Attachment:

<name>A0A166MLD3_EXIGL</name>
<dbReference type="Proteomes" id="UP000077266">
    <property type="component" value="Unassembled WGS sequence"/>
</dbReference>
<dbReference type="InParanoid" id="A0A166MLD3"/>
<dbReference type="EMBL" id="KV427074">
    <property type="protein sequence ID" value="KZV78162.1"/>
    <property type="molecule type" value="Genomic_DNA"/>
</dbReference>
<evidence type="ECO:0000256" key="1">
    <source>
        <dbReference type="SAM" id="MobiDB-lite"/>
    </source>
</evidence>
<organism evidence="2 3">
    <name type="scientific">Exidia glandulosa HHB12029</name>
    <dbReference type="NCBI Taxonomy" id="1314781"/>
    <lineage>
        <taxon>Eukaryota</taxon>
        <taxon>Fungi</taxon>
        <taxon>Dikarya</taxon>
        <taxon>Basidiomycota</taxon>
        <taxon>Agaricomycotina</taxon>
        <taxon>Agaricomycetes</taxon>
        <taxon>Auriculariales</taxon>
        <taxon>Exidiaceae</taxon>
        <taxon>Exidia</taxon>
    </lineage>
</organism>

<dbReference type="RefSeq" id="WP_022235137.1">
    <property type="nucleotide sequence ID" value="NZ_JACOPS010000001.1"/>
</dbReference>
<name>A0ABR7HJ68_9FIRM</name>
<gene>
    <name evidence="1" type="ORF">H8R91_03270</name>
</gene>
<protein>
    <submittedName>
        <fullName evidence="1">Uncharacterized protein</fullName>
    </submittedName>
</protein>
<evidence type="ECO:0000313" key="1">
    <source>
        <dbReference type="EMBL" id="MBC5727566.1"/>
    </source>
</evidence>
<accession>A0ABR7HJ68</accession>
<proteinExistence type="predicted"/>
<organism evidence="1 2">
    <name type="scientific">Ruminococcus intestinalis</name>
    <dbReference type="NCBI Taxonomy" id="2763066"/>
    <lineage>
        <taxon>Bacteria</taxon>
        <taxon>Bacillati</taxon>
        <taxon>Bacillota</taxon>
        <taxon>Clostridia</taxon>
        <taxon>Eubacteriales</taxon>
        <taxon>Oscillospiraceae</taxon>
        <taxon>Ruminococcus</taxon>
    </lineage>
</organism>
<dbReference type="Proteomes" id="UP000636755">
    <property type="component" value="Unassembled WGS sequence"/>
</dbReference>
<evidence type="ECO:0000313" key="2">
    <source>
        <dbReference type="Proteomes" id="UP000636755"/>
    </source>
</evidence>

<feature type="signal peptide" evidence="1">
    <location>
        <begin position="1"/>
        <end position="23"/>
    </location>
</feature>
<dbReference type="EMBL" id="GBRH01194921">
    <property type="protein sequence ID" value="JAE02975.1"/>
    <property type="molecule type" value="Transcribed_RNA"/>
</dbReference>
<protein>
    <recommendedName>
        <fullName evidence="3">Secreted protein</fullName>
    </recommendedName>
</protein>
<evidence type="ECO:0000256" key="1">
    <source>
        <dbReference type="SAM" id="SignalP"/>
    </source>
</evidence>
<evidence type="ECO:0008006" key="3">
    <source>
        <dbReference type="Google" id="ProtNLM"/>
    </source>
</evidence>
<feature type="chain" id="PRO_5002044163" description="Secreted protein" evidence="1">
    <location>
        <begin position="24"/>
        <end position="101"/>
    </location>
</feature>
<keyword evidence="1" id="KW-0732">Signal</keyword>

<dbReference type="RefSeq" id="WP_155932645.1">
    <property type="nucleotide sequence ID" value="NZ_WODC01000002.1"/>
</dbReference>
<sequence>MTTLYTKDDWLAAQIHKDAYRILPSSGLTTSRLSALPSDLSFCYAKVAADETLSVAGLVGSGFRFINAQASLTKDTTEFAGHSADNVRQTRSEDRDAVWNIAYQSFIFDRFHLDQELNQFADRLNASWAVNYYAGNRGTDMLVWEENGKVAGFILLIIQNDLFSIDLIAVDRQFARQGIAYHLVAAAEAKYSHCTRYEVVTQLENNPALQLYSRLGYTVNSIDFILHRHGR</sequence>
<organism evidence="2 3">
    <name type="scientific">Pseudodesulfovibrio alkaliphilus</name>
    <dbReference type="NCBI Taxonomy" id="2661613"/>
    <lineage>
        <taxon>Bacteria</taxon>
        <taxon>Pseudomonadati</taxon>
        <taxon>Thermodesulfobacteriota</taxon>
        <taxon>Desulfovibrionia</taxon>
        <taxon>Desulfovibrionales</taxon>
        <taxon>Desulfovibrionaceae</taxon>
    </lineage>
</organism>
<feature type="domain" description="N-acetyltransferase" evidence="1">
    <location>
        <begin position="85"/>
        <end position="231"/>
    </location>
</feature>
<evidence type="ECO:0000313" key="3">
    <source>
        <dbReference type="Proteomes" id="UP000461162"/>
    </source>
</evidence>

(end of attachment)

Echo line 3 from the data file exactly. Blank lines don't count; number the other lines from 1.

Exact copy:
    <property type="component" value="Unassembled WGS sequence"/>